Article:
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Kenya’s Standard Group profit to drop by 25%

He said the board therefore projects that the group’s earnings for the year ended December 31, 2017 will be at least 25 per cent lower.

Kenya, November 7, 2017 – The Standard Group has warned that its earnings for the year ended December 31, 2017 will fall by at least a quarter compared to last year, hurt by the disruptive elections witnessed in the country this year.

Its pre-tax profit was Ksh269.48 million last year, meaning 2017 earnings will drop by at least Ksh67.4 million, placing this year’s total earnings at about Ksh202.1 million.

The Nairobi Securities Exchange listed company which owns television stations, a radio station,  publishes newspapers, websites and does  outdoor advertisement,  says the market has had adverse conditions in the second half of the tear.

The Mombasa Road based company and Kenya’s second largest media house, reported to the NSE on Friday.

“The board of directors anticipates that the financial results for the year ended December 31, 2017 will be materially affected by prevailing adverse market conditions in the second half of the year compared to the same period in the year 2016,” acting CEO Orlando Lyomu said in a public notice.

He said the board therefore projects that the group’s earnings for the year ended December 31, 2017 will be at least 25 per cent lower.

“The group performance during the first half of the year was positive and ahead of 2016. However, the business environment since August 2017 has been adversely affected by the prolonged and disruptive election period,” he said.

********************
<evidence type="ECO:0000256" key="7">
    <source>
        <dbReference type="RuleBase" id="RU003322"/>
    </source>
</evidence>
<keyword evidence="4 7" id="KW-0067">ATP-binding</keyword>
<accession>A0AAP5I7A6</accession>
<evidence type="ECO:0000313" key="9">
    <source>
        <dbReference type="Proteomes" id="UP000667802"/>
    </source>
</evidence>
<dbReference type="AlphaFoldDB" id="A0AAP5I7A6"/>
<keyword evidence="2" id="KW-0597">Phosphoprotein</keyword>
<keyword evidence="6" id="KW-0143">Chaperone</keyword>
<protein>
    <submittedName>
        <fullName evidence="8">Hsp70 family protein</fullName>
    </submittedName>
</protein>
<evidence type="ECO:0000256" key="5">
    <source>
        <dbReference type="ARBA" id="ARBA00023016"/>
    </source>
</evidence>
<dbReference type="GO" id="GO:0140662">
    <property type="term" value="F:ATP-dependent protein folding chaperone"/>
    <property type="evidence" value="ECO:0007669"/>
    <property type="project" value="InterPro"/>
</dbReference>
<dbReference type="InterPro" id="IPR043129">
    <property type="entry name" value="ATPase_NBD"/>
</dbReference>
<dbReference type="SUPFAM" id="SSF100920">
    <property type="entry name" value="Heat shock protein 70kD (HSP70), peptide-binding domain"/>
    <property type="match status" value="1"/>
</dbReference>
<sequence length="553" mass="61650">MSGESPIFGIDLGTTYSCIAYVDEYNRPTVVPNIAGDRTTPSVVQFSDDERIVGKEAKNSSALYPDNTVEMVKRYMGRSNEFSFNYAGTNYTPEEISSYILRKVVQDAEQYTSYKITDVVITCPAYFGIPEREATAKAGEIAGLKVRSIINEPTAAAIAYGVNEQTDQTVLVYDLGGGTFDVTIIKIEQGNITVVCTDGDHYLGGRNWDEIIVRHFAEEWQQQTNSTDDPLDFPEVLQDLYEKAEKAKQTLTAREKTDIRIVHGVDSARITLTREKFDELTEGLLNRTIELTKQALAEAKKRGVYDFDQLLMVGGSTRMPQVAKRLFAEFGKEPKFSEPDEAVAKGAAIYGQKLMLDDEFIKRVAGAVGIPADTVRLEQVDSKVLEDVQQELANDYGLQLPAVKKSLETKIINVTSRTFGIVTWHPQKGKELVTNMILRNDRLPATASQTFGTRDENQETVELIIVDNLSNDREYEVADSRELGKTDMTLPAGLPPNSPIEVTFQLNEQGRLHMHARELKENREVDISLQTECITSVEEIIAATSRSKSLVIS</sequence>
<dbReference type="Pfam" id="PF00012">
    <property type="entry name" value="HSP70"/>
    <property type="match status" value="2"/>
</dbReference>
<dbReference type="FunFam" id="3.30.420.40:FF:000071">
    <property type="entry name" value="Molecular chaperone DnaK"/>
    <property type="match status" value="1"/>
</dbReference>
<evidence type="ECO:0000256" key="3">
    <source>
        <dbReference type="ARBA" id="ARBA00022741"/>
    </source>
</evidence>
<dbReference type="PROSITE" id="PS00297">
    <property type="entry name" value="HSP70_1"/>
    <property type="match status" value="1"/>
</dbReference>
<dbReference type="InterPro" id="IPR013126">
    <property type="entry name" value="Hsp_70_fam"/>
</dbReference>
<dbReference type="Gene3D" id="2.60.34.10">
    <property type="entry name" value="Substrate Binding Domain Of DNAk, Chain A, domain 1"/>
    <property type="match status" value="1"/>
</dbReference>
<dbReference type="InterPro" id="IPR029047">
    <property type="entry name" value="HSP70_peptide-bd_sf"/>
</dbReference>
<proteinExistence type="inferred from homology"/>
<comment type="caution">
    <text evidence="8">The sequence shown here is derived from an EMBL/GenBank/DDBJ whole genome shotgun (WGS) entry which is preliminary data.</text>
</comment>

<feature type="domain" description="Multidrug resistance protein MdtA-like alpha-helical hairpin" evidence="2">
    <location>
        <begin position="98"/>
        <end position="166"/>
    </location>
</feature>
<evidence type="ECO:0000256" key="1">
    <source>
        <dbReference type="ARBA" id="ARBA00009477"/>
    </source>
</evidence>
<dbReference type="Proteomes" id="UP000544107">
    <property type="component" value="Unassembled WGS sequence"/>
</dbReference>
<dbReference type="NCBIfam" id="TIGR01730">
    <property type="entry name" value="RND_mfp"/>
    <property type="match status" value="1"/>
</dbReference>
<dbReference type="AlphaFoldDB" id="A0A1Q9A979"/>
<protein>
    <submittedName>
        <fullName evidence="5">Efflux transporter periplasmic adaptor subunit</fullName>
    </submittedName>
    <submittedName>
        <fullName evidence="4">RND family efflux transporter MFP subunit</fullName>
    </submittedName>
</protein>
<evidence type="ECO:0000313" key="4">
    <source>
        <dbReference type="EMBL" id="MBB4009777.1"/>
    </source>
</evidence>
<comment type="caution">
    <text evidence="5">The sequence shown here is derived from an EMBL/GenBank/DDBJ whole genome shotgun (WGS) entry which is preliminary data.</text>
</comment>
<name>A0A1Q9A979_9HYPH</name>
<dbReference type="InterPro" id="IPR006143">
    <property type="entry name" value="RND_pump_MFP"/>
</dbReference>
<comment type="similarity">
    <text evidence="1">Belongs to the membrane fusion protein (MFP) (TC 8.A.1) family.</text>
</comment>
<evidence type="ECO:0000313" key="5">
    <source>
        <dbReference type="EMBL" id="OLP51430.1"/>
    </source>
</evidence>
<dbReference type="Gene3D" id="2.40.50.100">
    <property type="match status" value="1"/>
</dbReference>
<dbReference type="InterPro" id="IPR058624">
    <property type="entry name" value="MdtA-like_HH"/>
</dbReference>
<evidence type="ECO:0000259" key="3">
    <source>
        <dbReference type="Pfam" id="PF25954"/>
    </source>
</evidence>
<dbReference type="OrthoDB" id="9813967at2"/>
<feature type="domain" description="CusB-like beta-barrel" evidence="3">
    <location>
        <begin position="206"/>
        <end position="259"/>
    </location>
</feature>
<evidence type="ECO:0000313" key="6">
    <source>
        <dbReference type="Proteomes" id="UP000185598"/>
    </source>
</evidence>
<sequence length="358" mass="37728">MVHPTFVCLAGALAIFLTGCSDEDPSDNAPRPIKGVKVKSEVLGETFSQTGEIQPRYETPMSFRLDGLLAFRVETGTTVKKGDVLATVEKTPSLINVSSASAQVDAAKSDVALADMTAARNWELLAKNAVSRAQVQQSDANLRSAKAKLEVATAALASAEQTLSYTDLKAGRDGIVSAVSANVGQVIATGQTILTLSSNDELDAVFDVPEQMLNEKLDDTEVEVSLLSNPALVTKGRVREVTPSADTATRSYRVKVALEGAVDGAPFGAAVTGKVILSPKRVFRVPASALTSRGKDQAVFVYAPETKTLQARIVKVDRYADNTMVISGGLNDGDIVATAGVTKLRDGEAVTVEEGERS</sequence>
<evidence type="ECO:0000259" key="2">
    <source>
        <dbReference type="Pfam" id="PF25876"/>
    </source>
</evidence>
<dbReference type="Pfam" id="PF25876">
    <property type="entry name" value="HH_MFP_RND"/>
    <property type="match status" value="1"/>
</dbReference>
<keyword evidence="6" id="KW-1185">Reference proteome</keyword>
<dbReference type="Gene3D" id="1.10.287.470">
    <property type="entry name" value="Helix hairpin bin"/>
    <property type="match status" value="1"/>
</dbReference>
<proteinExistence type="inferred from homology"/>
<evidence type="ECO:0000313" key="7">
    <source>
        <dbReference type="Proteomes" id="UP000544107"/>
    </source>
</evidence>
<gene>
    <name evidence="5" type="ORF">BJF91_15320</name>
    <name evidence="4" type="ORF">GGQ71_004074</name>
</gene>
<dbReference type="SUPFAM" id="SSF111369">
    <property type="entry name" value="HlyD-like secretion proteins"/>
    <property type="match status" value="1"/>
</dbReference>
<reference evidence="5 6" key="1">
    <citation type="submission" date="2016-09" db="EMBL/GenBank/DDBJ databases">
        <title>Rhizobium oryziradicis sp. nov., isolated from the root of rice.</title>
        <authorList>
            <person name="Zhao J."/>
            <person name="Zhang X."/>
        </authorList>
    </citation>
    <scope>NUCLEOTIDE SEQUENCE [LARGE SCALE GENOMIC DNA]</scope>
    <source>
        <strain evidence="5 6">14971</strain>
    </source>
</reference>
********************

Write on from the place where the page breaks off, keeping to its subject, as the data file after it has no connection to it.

The political environment, he said, has had a negative impact on the economy both in terms of volumes of business transacted and shrinkage of cash in circulation, thereby affecting the company’s revenues and cash flows significantly.

“The board and management are optimistic that the business environment will normalize. However, any positive impact is expected to be realized in 2018,” Lyomu said.

The company is counting on a medium term strategic plans to insulate the group from sudden changes in the market in terms of revenue generation capacity, going forward.

Media houses in Kenya are struggling to break even in the wake of reduced spending on advertisement by corporates.

The mainstream media houses also suffered a major blow this year after the government placed all its ads under the Government Advertising Agency, a policy that has controlled advertising by state corporations, ministries and other government entities.

By Martin Mwita

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